Ready for another legislative session devoted to dispersing a $1-billion-plus surplus? Ready or not, that’s what appears to be on tap for Minnesota in 2016, judging from the strong preliminary state revenue totals scored for the fiscal year that ended on June 30.
Final tallies for both taxing and spending in fiscal 2015 won’t be available until October. But the early numbers look very good: Minnesota Management and Budget announced on July 10 that receipts for the 2015 fiscal year appear to be $555 million ahead of February’s forecast.
Add that to the $865 million in forecasted revenue for 2016-17 that legislators left uncommitted this year, and $1.42 billion appears to be available for the 2016 Legislature’s dispersal. That’s more than enough to inspire seekers of both tax cuts and new spending to rev up their lobbying machines well before March 8, when the next session convenes. Minnesotans can expect a barrage of arguments that begin: “With a $1.4 billion surplus, we ought to be able to afford [insert favorite cause here].” As citizens weigh those competing claims, they should know that:
• The $555 million gleaned in fiscal 2015 is likely one-time money, state finance officials say. It’s the bonus that flows into state coffers when the stock market does well, as it did in 2014. Minnesota’s progressive income tax — made more so in 2013 — and its treatment of capital gains as ordinary income makes this state’s revenue stream particularly responsive to fluctuations on Wall Street, up or down.
Proceeds from one strong market year are not dependably recurring revenues, and lawmakers should treat them accordingly. They should avoid using that source for recurring expenditures such as school and health care funding, or for a permanent tax cut. But one-time spending on, say, infrastructure betterment or a tax rebate would be a prudent choice. So would an increase in the state’s reserve fund — which, conveniently, is already in the offing:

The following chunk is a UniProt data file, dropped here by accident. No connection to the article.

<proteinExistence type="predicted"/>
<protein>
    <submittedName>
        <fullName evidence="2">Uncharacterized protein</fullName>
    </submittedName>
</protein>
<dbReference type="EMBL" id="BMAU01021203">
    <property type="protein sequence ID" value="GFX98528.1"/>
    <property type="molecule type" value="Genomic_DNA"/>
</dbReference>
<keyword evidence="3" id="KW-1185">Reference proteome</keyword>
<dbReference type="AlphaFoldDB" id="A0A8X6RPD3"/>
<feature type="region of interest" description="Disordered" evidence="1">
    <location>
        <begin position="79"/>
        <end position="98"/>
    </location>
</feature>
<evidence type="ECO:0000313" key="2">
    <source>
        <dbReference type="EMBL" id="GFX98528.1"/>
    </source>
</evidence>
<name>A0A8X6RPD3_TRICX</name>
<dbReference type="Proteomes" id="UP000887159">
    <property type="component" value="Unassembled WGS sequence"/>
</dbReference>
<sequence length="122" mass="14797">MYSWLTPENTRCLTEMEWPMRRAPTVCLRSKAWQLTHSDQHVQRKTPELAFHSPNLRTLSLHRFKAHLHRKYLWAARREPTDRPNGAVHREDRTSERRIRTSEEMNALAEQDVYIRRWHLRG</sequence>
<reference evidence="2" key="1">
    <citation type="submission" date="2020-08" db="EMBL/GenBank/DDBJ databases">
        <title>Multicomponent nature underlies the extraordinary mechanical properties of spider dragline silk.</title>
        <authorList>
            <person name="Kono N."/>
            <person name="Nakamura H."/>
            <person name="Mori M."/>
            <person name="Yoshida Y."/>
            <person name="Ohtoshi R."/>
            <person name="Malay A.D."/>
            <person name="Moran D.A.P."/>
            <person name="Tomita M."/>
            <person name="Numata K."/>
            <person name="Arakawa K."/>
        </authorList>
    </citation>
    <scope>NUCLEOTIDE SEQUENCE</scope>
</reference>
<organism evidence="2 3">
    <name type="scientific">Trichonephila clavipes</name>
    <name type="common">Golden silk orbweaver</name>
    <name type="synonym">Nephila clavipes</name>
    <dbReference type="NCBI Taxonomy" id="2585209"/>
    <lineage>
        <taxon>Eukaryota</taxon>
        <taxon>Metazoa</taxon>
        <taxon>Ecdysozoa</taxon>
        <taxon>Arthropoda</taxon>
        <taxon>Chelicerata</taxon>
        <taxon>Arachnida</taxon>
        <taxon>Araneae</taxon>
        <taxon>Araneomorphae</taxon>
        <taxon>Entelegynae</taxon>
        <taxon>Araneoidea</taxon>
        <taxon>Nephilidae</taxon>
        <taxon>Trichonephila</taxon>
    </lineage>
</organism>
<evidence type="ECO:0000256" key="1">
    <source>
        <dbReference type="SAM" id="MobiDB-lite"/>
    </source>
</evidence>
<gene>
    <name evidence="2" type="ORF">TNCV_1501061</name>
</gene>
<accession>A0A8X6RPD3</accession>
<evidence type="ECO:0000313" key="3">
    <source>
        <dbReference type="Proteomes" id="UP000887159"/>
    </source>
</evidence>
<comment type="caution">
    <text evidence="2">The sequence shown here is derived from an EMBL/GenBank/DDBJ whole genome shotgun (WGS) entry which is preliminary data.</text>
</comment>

• A third of the surplus is spoken for, or will be when the books are closed on fiscal 2015 and a new budget forecast is released in late November. A wise law enacted in 2014 prescribes that one-third of surpluses forecasted in November are automatically added to the state’s reserve fund until it reaches its target level of 5 percent of the biennial general fund budget.
The target is now $2.1 billion; the reserve sits at $1.35 billion, or $750 million below target. A $1.35 billion cushion is bigger than ever before. But in a state whose revenues are notoriously volatile, legislators should take the reserve target seriously. Some legislators undoubtedly will want to redirect the reserve to other purposes. Advocates for stability in state government — starting with Gov. Mark Dayton — should prepare to defend the reserve against raiding parties.
• Trouble lies ahead in the health care budget, with the funding source for MinnesotaCare, the 23-year-old health insurance program for the working poor, due to disappear in 2019. In coming months, a bipartisan task force will work to devise recommendations to stabilize that big portion of the state budget. Its recommendations may not include tapping the 2016-17 budget surplus — but if they do, that request will move to the head of the line of pleaders for state funds.
Other pleas for a share of the emerging surplus have merit. Transit funding needs a major boost. Cities and counties deserve more state aid. The state’s monthly grants for the lowest-income families are way overdue for an increase. We support dedicating the general fund’s vehicle rental and lease taxes to roads and transit — though we hold that a gas tax increase is also required to adequately meet transportation needs. A modest tax cut geared to low-income families is in order.
The late start planned for the 2016 session affords both legislators and citizens ample time to weigh those ideas and more. When they do, we think they’ll see what the 2015 Legislature discovered: A billion-dollar surplus isn’t as big as it sounds.